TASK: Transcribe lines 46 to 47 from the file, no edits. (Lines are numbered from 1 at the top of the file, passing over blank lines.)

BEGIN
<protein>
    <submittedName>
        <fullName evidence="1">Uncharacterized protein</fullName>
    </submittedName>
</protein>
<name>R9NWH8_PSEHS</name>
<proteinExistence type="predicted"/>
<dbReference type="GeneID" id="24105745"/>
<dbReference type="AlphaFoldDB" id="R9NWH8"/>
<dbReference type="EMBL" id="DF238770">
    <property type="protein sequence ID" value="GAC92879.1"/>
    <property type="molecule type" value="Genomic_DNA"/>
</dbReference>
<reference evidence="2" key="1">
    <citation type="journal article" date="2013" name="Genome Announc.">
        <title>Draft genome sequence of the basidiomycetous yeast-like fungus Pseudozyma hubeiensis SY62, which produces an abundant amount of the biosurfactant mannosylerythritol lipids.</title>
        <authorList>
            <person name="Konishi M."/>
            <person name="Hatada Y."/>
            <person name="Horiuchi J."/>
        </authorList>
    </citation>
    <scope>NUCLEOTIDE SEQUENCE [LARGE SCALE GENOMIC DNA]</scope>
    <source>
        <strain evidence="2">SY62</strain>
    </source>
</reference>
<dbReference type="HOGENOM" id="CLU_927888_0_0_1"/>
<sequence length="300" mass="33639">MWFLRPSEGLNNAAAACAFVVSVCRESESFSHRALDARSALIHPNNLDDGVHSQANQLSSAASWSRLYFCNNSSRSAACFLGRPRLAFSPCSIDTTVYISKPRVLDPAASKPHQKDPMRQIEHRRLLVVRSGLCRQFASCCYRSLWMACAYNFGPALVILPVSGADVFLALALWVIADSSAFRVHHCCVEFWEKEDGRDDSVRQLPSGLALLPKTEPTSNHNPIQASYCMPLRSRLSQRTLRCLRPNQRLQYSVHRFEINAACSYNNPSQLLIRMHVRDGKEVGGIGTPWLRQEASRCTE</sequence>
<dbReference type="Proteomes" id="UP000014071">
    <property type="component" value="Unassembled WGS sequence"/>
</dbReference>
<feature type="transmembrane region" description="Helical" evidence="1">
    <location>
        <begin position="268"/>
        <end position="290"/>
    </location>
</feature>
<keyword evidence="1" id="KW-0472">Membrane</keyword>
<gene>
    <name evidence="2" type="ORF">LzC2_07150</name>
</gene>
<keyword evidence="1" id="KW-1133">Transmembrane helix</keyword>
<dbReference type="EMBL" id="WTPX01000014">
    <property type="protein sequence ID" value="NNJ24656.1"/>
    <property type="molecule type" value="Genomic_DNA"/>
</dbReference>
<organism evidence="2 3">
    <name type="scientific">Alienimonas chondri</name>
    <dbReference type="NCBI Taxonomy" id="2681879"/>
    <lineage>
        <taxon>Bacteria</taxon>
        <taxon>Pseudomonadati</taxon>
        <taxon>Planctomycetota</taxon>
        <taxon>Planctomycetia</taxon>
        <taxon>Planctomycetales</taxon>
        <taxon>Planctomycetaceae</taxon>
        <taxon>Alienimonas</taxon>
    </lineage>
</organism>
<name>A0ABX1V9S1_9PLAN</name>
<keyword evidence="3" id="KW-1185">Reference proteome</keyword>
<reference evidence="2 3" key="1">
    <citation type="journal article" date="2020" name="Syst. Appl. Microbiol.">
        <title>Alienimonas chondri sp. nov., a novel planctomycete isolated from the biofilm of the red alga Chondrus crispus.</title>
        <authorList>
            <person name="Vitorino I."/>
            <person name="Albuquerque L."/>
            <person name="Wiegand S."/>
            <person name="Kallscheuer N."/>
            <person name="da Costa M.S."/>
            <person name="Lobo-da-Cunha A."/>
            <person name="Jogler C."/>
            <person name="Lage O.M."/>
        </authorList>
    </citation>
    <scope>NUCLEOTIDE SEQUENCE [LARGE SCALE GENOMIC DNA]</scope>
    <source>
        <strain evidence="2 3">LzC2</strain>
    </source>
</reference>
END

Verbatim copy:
    <property type="molecule type" value="Genomic_DNA"/>
</dbReference>